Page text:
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This article in SSSAJ

  1. Vol. 20 No. 2, p. 154-157
    Received: May 21, 1955

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A Method for Study of the Influence of Mechanical Impedance and Aeration on the Growth of Seedling Roots1

  1. William R. Gill and
  2. Robert D. Miller2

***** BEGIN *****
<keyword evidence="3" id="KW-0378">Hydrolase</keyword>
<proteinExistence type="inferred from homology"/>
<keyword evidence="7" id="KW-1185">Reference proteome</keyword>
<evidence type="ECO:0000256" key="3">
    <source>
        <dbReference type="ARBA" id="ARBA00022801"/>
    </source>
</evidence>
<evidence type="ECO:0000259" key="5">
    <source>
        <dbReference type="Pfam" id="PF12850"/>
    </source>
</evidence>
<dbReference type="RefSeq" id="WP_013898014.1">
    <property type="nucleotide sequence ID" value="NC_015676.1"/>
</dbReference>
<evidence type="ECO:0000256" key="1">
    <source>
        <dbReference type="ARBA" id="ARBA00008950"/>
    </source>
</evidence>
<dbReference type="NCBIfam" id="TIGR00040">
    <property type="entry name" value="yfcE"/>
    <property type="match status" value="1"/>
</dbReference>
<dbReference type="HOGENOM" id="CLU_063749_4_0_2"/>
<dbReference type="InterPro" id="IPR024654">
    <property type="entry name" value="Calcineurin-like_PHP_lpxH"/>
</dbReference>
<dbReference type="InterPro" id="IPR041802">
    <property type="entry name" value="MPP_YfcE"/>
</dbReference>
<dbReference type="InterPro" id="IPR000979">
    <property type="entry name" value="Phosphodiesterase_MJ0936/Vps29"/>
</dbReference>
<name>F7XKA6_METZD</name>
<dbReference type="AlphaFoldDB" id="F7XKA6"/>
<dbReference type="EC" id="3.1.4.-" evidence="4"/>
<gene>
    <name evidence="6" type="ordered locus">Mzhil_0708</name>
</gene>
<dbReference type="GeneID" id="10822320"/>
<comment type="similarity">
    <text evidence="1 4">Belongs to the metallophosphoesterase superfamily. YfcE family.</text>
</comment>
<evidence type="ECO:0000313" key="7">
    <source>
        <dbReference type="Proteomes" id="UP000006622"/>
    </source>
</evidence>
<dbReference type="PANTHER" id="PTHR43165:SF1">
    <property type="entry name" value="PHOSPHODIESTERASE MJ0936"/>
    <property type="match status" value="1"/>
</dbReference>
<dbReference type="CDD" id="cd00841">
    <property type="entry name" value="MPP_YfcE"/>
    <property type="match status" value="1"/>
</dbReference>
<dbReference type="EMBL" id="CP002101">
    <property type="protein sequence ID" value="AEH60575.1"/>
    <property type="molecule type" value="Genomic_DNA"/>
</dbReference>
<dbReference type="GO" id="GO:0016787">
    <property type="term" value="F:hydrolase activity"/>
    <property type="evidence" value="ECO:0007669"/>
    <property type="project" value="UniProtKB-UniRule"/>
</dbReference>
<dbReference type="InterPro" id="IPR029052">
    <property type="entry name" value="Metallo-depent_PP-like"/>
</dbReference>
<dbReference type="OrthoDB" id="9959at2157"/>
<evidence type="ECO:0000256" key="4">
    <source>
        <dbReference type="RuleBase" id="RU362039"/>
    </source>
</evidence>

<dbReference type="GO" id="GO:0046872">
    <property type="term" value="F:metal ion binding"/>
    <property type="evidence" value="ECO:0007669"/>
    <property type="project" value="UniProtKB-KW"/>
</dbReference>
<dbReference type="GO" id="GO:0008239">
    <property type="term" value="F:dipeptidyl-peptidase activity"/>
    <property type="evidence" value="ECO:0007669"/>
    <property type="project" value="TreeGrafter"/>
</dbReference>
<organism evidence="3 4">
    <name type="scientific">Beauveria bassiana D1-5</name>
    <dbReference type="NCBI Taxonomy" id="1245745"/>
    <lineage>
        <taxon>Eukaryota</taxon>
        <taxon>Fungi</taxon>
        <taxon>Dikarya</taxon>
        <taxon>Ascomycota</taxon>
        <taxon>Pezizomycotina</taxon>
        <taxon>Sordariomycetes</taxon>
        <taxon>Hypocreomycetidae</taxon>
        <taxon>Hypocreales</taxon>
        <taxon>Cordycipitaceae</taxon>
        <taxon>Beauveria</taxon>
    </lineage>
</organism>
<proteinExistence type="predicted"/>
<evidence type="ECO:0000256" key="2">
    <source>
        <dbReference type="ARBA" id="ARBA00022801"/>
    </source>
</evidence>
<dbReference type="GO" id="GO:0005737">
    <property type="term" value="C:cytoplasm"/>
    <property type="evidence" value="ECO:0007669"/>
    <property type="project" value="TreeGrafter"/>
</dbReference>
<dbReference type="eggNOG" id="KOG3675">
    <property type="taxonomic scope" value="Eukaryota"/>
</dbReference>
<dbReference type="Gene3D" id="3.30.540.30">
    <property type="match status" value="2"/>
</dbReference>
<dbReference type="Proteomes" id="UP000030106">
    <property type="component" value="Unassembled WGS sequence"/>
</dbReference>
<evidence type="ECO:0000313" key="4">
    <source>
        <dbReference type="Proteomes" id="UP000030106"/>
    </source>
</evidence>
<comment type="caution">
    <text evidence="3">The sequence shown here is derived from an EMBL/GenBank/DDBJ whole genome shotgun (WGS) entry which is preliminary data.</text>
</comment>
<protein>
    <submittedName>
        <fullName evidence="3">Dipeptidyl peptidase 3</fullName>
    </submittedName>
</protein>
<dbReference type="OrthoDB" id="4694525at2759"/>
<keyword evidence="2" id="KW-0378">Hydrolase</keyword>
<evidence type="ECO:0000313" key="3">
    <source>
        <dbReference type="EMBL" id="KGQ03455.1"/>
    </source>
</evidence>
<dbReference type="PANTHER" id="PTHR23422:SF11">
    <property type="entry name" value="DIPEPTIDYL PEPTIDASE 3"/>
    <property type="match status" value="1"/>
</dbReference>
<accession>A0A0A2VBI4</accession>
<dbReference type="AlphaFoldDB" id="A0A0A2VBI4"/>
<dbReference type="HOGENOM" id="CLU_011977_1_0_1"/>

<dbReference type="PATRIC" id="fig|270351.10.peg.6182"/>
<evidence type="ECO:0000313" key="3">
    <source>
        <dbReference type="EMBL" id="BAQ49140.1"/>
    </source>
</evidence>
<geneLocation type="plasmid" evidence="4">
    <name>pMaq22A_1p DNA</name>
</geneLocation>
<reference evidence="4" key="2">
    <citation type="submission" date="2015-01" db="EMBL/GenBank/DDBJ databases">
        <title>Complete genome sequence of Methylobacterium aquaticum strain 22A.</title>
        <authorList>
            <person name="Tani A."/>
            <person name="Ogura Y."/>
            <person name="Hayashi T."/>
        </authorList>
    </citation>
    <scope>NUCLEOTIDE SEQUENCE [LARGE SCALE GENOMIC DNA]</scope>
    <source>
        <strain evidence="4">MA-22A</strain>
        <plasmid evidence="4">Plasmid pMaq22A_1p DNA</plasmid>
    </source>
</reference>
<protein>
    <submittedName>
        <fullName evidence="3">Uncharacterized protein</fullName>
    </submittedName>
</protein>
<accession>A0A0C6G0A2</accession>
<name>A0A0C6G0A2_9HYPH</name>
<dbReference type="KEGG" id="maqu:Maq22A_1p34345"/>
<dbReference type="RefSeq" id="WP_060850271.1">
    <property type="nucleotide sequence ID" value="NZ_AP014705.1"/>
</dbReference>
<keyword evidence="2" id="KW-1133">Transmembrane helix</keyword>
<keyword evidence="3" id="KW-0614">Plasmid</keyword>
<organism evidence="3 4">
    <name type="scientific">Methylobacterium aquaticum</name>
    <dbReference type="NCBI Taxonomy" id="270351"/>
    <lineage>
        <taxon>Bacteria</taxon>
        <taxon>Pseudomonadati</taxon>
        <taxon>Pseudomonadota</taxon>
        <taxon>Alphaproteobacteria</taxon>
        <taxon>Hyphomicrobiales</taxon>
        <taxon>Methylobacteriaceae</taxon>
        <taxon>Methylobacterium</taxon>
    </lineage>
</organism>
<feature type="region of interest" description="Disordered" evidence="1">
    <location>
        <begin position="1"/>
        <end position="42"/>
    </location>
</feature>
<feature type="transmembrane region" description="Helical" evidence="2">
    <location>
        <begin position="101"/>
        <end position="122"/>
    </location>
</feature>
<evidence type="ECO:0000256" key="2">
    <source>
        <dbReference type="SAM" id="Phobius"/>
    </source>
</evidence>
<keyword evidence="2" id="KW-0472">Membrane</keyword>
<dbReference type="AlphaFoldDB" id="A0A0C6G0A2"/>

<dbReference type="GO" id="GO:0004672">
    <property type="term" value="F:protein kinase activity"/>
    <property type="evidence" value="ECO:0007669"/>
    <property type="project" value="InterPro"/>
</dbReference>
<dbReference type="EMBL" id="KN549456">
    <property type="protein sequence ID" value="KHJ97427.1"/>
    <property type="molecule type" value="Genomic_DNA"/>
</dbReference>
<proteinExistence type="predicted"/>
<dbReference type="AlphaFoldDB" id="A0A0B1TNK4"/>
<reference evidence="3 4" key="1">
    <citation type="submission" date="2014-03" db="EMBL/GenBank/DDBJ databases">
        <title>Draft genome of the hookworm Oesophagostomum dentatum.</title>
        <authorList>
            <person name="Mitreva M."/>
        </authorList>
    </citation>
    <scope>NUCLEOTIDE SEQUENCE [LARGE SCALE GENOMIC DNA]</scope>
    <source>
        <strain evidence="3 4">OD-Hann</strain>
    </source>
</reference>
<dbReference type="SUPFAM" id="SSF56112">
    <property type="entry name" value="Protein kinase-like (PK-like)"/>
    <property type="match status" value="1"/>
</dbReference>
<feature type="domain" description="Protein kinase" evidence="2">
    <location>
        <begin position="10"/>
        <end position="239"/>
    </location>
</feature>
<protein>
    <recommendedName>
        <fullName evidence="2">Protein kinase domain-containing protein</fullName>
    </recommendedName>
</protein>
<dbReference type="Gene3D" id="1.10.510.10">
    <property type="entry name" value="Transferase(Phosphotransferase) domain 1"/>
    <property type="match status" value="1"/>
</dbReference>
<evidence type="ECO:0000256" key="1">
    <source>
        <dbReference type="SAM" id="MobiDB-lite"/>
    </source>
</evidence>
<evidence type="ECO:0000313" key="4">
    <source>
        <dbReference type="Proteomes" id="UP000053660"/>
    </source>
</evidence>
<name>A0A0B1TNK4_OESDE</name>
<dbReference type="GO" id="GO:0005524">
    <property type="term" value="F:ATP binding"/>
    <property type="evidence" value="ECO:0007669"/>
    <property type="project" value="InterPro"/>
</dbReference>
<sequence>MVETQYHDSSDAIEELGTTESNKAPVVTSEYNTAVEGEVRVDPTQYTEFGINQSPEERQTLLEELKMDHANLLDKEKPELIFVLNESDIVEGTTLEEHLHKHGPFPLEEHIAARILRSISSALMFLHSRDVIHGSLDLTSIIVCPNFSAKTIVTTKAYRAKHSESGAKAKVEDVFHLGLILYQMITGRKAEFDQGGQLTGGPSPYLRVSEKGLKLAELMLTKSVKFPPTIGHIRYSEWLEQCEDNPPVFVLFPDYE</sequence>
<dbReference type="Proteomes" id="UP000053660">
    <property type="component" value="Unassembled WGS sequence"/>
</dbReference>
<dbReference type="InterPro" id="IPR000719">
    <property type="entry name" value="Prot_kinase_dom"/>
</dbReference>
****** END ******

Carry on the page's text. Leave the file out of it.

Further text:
Apparatus was developed to permit simultaneous study of the effects of two of the factors regarded as responsible for the poor growth of roots in some compacted soils. The other factors were purposely minimized by the use of glass beads and tap water as the substrate and sterilized, freshly germinated corn seedlings as the plant material. The factors investigated were mechanical impedance and oxygen supply to the root. Although the mechanical impedance imposed could not be precisely stated, the control of the soil atmosphere was excellent. It was found that the rate of growth of unimpeded roots declines when the oxygen content falls below 10% and that the growth of impeded roots is seriously reduced under these conditions. Microscopic examination of roots grown under conditions of severe mechanical restraint have not yet revealed reliable symptoms of impedance other than a distortion of the normal shape.

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